Democrats, normally allies in the largely progressive Midwestern city, split over the ballot question.
Minneapolis voters have decided not to replace their police force with a new department that would have taken a holistic approach to crime.
With all precincts reporting tallies, more than 56 percent of voters on Tuesday rejected a ballot asking residents if they wanted to create a new Department of Public Safety to take the place of the police department.
The vote was held 18 months after the murder of George Floyd in the city sparked global protests for racial justice.
Leili Fatehi, campaign manager for All of Mpls, which campaigned against dissolving the police department, said voters gave a clear mandate for continuing to work on reforms within the structure of the agency.
She said neither side of the ballot measure is happy with the status quo of policing in the city, but they disagree on how best to make changes.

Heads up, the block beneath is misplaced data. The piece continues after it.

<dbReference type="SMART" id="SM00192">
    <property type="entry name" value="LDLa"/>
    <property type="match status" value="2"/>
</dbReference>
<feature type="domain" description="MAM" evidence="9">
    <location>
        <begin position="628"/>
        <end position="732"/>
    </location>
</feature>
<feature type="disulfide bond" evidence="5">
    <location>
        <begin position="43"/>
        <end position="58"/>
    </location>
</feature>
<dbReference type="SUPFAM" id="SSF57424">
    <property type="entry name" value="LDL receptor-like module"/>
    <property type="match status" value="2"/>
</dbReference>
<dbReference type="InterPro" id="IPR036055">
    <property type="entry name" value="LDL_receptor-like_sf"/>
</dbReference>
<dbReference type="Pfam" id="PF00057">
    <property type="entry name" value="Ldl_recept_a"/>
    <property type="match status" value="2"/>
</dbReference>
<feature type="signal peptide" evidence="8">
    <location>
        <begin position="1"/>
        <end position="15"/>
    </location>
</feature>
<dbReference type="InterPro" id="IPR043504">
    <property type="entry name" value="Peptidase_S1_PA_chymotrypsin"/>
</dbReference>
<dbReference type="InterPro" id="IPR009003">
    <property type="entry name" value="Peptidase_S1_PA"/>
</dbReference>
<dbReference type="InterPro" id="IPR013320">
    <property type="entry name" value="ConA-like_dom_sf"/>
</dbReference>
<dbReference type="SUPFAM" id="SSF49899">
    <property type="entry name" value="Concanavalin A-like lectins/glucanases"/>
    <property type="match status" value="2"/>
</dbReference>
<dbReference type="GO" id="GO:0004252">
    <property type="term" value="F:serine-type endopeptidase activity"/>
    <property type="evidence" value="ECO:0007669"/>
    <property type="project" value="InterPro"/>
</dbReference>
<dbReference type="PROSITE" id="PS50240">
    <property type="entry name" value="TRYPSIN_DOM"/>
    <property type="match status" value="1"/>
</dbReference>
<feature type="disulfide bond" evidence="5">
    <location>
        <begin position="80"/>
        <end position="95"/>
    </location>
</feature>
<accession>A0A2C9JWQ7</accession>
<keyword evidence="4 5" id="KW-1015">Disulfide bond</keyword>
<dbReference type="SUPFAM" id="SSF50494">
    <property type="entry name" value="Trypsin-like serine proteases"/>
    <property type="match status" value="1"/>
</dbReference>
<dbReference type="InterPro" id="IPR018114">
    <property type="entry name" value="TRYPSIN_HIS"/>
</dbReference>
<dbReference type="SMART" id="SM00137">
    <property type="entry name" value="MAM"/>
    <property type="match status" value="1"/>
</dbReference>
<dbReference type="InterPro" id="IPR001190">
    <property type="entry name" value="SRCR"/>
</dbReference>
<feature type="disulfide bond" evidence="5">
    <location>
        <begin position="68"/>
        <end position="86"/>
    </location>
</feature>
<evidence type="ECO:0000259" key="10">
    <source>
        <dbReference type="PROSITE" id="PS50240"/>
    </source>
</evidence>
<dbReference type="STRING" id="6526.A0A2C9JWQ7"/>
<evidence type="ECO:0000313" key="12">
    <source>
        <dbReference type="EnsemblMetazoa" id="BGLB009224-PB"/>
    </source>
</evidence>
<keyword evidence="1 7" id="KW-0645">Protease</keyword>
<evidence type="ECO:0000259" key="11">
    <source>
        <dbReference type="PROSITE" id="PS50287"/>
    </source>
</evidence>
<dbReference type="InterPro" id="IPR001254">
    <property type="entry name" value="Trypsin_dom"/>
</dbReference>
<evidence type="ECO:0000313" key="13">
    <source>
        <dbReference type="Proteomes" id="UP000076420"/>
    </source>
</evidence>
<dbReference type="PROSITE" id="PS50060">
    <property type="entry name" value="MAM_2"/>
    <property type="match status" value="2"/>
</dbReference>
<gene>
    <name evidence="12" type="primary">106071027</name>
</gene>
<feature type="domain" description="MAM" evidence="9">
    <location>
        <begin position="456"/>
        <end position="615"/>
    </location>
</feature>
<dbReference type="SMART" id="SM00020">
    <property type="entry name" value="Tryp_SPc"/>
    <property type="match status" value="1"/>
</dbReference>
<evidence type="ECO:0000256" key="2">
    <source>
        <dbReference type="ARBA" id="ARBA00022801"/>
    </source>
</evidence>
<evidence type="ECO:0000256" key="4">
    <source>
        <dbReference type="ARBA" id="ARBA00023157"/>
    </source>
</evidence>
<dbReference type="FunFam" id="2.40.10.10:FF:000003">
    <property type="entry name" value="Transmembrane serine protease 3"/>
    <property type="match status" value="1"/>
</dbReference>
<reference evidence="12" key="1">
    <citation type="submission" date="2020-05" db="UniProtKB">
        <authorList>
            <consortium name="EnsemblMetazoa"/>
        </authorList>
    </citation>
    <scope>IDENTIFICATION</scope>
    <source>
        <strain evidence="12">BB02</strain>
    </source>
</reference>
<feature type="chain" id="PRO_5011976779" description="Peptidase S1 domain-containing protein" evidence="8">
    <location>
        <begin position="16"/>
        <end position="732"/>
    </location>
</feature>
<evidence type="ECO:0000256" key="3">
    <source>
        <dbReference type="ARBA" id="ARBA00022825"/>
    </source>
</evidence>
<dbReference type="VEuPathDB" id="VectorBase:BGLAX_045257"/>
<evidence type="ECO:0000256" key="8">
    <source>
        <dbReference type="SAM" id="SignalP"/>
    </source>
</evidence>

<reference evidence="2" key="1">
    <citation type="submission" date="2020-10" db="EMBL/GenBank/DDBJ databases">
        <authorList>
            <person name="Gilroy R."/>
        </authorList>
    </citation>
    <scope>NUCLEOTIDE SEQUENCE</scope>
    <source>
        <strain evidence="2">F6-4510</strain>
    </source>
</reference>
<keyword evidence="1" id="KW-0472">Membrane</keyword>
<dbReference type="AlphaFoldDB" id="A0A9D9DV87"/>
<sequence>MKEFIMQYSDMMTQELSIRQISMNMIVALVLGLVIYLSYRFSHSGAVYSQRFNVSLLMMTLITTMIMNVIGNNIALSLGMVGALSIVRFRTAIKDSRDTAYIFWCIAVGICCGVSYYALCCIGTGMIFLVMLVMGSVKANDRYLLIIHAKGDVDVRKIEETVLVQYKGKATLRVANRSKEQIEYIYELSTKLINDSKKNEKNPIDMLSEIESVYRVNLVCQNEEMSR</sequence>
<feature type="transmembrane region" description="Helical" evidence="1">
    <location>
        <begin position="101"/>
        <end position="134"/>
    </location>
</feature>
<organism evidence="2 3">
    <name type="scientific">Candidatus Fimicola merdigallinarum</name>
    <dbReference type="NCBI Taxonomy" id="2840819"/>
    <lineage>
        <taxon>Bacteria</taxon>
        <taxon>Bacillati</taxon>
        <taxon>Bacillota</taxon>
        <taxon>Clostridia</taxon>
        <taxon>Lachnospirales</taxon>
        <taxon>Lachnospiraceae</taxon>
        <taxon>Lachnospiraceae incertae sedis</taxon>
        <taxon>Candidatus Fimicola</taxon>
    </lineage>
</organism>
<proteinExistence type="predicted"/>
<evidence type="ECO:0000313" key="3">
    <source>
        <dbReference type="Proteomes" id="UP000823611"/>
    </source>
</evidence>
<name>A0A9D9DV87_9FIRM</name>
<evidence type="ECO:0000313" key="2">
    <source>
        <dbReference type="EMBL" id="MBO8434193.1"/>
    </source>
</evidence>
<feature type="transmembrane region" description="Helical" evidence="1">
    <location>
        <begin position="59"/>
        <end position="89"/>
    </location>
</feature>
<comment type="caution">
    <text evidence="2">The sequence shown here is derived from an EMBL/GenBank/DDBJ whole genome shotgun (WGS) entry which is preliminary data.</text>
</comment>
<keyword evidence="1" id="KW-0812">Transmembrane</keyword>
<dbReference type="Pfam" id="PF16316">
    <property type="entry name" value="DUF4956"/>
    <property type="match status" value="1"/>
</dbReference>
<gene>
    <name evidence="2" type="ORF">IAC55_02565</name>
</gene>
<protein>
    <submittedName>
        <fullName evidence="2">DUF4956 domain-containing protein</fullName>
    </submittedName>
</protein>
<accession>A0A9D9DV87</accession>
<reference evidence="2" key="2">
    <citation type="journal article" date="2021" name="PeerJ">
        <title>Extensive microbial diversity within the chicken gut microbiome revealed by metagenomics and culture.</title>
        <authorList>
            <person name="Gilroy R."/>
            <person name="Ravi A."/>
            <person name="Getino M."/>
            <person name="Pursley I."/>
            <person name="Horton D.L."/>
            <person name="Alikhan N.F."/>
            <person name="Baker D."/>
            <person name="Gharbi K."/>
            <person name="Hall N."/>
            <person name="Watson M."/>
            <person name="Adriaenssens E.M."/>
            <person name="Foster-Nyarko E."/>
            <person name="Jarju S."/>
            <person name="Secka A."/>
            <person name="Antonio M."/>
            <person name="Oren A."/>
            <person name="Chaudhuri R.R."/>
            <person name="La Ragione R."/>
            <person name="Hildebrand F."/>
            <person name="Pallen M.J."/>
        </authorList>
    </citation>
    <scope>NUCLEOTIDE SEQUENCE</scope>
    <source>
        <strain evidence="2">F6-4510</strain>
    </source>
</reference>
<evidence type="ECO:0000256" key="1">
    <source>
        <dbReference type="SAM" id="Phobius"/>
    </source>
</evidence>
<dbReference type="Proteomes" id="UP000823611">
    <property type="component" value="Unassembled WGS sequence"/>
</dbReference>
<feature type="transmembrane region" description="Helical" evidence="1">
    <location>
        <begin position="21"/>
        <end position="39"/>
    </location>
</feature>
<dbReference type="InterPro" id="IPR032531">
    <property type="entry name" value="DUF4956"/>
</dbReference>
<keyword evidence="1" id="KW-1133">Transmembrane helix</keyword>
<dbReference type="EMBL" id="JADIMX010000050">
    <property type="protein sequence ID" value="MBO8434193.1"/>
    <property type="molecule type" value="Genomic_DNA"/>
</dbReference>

Minneapolis was thrust to the centre of the US racial justice debate in May 2020 when officer Derek Chauvin pinned his knee against the neck of Floyd, a Black man, for more than nine minutes. Chauvin was sentenced in June to 22 1/2 years in prison.
Three other officers charged in Floyd's death face trial in March.
Floyd's death ignited calls from activists to "defund the police" - which even most of those who supported scrapping the Minneapolis police department rejected.
Instead, they called for rethinking how and when police are used, not the disbanding all armed officers.
Some of the state's best-known progressives - such as US Representative Ilhan Omar and Minnesota Attorney General Keith Ellison, who oversaw Chauvin's prosecution - supported the change.